[Bldg-sim] Fw: [Building Simulation Users Group] BSUG March 24th

Agnes, Dylan (dagnes@uidaho.edu) dagnes at uidaho.edu
Mon Mar 8 14:19:05 PST 2021

Hello All,

We are excited to kick off the first half of BSUG! The first BSUG will be held on March 24th and will focus on radiant systems research by Carlos Duarte – Postdoctoral Scholar UC Berkeley. The lecture will focus on a simulation study investigating the feasibility of coupling cooling towers/fluid coolers with high thermal mass radiant systems in US climates. Please see the newsletter below to sign up.

In addition, the second BSUG will take place on April 28th and be presented by Ian Molloy. Ian will be discussing the recent developments utilizing the same analytical model as Insight but EnergyPlus through OpenStudio for the engine. The remaining BSUG lectures will focus on the following topics:

Passive Design Strategies – Climate Design Tools
Early Design Workflow
Data Visualization
LLLC’s Live Demo
Air Quality for Energy Efficiency

If you know someone who you think would be a good presenter, please let us know by emailing Dylan Agnes at dagnes at uidaho.edu<mailto:dagnes at uidaho.edu>


Research Scientist I

University of Idaho – Integrated Design Lab

322 E. Front St. Boise, ID. 83702

dagnes at uidaho.edu – www.idlboise.com<http://www.idlboise.com/>

W - 208.364.4622


From: idlboise.com <webmaster at idlboise.com>
Sent: Monday, March 8, 2021 3:08 PM
To: Agnes, Dylan (dagnes at uidaho.edu) <dagnes at uidaho.edu>
Subject: [Building Simulation Users Group] BSUG March 24th

BSUG March 24th

Presenter - Carlos Duarte
How High Can You Go?: Simulation study on high-temperature cooling for radiant systems

Target Audience:

Engineers, Architects, & Simulationists

Date and Time:

March 24th, 2021 – Noon to 1:00 p.m. MT


Zoom Webinar


WEBINAR Presentation Click Here<https://uidaho.zoom.us/meeting/register/tZcvfuqgqTssE9P01HtX3vwFP2kHgH_pB_yx>

The need for cooling is a major driver of energy consumption in buildings and is mostly handled using systems based on the refrigeration cycle, an energy- and cost-intensive process. In this presentation, we will go over a simulation study where we investigated the potential of eliminating the refrigeration cycle from the primary cooling system design in various US climates including all 16 California climate zones. We created single zone EnergyPlus models that use a high thermal mass radiant system (HTMR) as the primary cooling system and meet the climate zones’ energy code requirements. We iteratively simulated each test case on its climate’s cooling design day to determine the highest supply water temperature (SWT) to the HTMR that maintains comfortable conditions in the zone. The results show that HTMR can use SWT of 17.5, 20.8, 23 °C (63.5, 69.4, 73.4 °F) for the 25th, 50th, and 75th percentile, respectively, of test cases on the cooling design day, indicating a great potential of using HTMR coupled with low -energy and -cost cooling devices like evaporative cooling towers or fluid coolers.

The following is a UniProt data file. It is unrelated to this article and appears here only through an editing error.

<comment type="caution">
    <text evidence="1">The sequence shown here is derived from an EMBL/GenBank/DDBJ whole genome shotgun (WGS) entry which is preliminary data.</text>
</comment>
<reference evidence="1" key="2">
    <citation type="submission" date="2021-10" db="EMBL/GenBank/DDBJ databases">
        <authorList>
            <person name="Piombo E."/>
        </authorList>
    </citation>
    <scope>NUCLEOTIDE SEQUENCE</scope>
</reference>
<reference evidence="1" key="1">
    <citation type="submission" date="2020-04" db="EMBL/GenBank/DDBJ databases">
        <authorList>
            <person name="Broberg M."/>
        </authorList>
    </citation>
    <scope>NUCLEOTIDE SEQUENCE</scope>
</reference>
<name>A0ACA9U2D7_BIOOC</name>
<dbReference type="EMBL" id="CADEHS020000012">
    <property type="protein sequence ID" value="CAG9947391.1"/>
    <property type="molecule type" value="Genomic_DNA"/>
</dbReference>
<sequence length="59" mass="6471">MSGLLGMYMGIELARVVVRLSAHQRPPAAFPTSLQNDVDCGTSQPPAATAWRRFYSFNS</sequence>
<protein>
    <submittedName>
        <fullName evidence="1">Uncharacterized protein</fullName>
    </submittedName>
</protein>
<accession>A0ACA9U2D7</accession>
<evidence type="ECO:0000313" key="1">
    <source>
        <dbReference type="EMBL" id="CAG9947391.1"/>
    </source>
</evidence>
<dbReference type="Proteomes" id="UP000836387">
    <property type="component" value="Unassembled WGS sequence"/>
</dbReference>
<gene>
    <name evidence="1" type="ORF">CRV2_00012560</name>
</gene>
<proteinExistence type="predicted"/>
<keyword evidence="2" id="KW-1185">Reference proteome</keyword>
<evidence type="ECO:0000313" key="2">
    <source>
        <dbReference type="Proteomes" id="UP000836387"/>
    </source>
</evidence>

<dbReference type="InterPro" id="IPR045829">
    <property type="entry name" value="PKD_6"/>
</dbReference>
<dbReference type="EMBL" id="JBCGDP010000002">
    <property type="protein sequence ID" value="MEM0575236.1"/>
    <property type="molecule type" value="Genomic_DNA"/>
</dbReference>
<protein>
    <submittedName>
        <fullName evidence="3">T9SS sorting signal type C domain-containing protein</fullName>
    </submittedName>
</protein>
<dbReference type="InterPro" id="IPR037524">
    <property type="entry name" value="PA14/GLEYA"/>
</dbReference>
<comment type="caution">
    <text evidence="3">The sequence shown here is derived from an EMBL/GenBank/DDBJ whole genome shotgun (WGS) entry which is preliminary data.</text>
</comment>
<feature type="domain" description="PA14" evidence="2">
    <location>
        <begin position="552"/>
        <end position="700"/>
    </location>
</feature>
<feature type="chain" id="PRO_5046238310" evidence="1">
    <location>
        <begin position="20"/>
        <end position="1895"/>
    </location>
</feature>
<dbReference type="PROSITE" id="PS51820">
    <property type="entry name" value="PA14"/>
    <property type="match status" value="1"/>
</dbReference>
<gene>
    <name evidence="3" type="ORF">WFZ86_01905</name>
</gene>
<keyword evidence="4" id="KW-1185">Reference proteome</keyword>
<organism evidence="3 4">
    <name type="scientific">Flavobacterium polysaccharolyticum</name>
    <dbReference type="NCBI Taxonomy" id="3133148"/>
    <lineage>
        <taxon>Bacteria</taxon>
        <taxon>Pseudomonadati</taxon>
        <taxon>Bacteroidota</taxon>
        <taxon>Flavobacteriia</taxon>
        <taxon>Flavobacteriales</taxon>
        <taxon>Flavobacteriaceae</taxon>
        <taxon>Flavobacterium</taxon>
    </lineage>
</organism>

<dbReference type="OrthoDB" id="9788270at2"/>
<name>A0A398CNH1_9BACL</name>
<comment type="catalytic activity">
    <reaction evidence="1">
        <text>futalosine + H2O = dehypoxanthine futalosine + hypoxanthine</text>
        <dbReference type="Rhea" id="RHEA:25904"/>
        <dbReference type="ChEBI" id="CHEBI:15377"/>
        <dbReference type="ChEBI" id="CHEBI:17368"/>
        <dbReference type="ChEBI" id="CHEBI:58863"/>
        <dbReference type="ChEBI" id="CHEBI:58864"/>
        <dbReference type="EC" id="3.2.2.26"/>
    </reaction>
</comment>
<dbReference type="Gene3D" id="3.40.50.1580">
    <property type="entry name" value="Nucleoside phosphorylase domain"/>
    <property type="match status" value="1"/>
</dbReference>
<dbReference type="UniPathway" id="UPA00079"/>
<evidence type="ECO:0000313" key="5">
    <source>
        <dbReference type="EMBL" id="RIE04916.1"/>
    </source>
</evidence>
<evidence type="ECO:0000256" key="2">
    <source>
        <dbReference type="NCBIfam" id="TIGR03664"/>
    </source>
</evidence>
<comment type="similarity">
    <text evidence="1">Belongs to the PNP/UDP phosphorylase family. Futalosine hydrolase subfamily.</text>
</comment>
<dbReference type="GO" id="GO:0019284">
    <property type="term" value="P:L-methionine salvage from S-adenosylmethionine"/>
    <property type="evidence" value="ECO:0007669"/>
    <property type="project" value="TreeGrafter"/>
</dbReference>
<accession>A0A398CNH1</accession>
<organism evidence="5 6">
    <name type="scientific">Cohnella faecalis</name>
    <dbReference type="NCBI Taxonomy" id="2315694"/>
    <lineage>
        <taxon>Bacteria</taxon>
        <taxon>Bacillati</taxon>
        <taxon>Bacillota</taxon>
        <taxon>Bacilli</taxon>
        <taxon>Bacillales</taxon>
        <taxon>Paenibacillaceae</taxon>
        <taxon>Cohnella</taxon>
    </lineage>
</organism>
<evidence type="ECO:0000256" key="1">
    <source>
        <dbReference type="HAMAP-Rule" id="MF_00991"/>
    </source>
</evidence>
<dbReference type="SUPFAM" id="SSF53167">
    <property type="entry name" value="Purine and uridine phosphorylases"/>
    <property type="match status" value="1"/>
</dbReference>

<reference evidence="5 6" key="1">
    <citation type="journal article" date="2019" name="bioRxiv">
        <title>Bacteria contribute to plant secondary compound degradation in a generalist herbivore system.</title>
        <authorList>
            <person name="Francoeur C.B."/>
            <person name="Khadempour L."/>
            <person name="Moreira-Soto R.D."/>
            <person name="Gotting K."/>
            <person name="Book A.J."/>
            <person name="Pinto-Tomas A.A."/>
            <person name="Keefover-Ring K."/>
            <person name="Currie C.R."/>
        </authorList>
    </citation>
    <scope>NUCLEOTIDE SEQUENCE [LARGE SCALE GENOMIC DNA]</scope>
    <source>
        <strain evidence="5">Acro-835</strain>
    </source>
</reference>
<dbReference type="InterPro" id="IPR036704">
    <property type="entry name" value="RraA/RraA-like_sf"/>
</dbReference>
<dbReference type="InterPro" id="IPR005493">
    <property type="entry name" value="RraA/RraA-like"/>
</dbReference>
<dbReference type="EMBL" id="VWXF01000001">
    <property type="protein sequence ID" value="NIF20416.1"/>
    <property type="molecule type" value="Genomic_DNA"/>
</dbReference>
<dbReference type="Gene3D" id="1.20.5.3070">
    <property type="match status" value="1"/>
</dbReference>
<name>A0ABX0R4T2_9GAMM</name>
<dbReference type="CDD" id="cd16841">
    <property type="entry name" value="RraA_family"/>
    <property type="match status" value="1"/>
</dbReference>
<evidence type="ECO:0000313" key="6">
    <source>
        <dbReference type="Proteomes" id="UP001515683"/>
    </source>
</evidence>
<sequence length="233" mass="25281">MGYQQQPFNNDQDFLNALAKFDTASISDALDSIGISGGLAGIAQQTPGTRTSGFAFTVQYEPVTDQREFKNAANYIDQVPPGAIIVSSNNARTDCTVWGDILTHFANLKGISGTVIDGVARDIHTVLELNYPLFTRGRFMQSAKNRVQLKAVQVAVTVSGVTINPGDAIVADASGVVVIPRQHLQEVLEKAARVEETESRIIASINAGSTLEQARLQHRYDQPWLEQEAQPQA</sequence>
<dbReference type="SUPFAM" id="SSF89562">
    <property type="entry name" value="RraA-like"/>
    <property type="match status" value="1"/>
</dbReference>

Carlos Duarte
Carlos Duarte is a postdoctoral scholar at the Center for the Built Environment (CBE) at UC Berkeley. His research interest includes radiant heating and cooling, occupant behavior impact on building energy consumption, and the development of tools that help various building stakeholders. He is currently working on a project aimed to standardize semantic descriptions of equipment, control points, and locations along their relationships to make it easier to extract actionable information from the wealth of data that buildings’ systems produce. He will also contribute to a project aimed to reduce natural gas consumption in commercial building heating systems.

Carlos received his PhD in Architecture from the BSTS program at UC Berkeley in Summer 2020. He received his BS and MS in Mechanical Engineering from the University of Idaho in 2011 and 2013, respectively. During his MS studies, he worked for the Integrated Design Lab in Boise, Idaho, on projects that ranged from measurement and verification, development of calibrated whole-building energy models from existing buildings, and residential and commercial field studies.

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